1. Free Stuff
    Classifieds: This is by far the most economical option. Check your local papers and Web sites such as Craigslist and UsedVancouver for people looking to give stuff away. You could be pleasantly surprised by what you can find. Always a good idea to check those sections often as they do change regularly.
    Community Clean Ups: Many communities have a few days a year that they set aside for people to pile all their unwanted items in their driveways/yards. It stays out for a few days before being picked up, allowing the true thrift enthusiast time to check it out. What is left over is picked up by the sanitation workers and sent to the dump. Good to get there early as the good stuff gets picked over quickly.
    Neighbourhood Giveaways: For those areas that do not have the community pick ups, people will often leave stuff in their laneway/lobby/yards with a little sign that is usually labeled “free”. This is a common practice in many areas and apartment buildings. Don’t feel embarrassed about picking stuff–you are saving it from hitting the landfills and extending its shelf life a little longer. If it is not happening in your area, start the trend and see what happens.
    Exchange Parties: These are becoming more popular with women wanting to find some creative ways to swap clothing and accessories but could be adapted for all sorts of stuff.  Check out my post on how to host your own Clothing Exchange Party.
    Dumpster Diving: Now this is not for everyone, but you never know what you can find in the dumpsters behind large apartment buildings.
  2. Garage Sales
    The next level up from the free stuff is the garage sale. In general, you can often find what you are looking for at a great price. However, types of items and prices may vary depending on which part of town you are in. Check your local classifieds, garage sale listings, and local signage out on weekends for where to go.
  3. Classifieds
    Both the daily and smaller community newspapers have classified sections where people will post a variety of items for sale, usually reasonably priced. Many other publications also have a classified section in print and online. Again, sites like Craigslist and UsedVancouver offer a huge selection of items in many different categories and people will often post photos of the items.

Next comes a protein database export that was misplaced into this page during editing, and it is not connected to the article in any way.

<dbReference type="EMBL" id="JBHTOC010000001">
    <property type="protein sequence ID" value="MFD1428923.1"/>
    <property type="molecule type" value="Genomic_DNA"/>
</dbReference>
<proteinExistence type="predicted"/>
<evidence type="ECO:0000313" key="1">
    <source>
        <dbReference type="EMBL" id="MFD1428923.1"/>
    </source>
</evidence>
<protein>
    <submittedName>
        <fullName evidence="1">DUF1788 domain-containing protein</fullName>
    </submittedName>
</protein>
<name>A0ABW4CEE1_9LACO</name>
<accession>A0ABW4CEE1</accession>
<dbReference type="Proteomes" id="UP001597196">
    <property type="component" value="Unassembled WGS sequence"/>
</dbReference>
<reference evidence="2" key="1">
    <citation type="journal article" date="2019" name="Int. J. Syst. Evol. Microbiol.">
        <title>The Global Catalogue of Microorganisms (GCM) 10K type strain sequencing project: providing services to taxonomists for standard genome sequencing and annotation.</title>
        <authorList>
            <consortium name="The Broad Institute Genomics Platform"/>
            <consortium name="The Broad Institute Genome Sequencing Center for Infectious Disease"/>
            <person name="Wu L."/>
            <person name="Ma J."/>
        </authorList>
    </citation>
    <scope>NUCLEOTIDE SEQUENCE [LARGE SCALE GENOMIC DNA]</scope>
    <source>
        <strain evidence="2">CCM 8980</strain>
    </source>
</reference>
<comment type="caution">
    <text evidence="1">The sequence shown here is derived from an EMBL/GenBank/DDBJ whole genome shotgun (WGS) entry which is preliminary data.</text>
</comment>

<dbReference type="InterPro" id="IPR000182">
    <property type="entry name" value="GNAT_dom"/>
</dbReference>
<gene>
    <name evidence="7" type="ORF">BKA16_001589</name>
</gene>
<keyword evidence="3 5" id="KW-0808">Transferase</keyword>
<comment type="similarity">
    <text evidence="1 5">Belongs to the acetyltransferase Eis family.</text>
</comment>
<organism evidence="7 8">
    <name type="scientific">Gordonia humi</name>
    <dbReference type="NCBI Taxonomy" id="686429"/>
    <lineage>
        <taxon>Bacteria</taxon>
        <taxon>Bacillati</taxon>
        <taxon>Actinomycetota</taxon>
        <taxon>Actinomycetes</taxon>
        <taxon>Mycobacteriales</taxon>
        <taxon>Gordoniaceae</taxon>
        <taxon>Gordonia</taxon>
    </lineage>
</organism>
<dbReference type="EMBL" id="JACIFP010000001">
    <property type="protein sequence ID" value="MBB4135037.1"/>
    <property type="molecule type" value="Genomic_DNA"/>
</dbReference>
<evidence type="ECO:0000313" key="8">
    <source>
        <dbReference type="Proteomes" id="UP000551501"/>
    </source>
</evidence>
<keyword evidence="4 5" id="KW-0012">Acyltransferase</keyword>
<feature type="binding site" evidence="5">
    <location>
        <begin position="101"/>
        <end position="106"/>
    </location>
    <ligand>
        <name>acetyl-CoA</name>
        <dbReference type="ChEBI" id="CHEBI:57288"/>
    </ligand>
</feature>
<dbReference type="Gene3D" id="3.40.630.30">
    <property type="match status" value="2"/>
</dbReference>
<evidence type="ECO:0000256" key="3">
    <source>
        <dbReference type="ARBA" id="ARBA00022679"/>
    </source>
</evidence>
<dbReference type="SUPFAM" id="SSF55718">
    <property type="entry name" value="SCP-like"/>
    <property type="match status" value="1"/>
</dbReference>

4. Flea Markets/Swap Meets
    Although some are held year round, most of these sales occur in the spring and summer months. This is another terrific place to find a great deal on what you are looking for. Here people rent out tables or space to sell their wares. Again, depending on where you go you can pretty much find almost anything this way at a great price. Check out Market Market on this site for links to a variety of local markets.
  5. Rummage, Church, and School Sales
    These are usually held as fundraisers and items are always donated–keeping the prices quite reasonable. Because proceeds will benefit the organization, people usually donate quality items. Best to get there early or near the end of the day when prices are reduced to sell. Fall and spring are when you see most of these sales showing up in the classified sections of your local papers.
  6. Thrift Stores
    Here items are also donated, but because this is a storefront the prices will be a bit more. In general though, you can still find some terrific deals that will be less than the secondhand or consignment stores. Some or all of the proceeds are usually donated to a charity.
  7. Auctions
    Although not typically associated with thrift shopping, some auctions have one day a week that they set aside for items that are of lesser value and can’t be sold at the Estate Auctions. Here you can find some incredible deals, often for under $25. But sometimes you need to buy things in bulk to get access to the true treasures.
  8. Friends and Families
    We often forget to check in with friends and families to see if they might have what we are looking for. It never hurts to ask around as often friends and family will just give stuff away.

Read Full Post »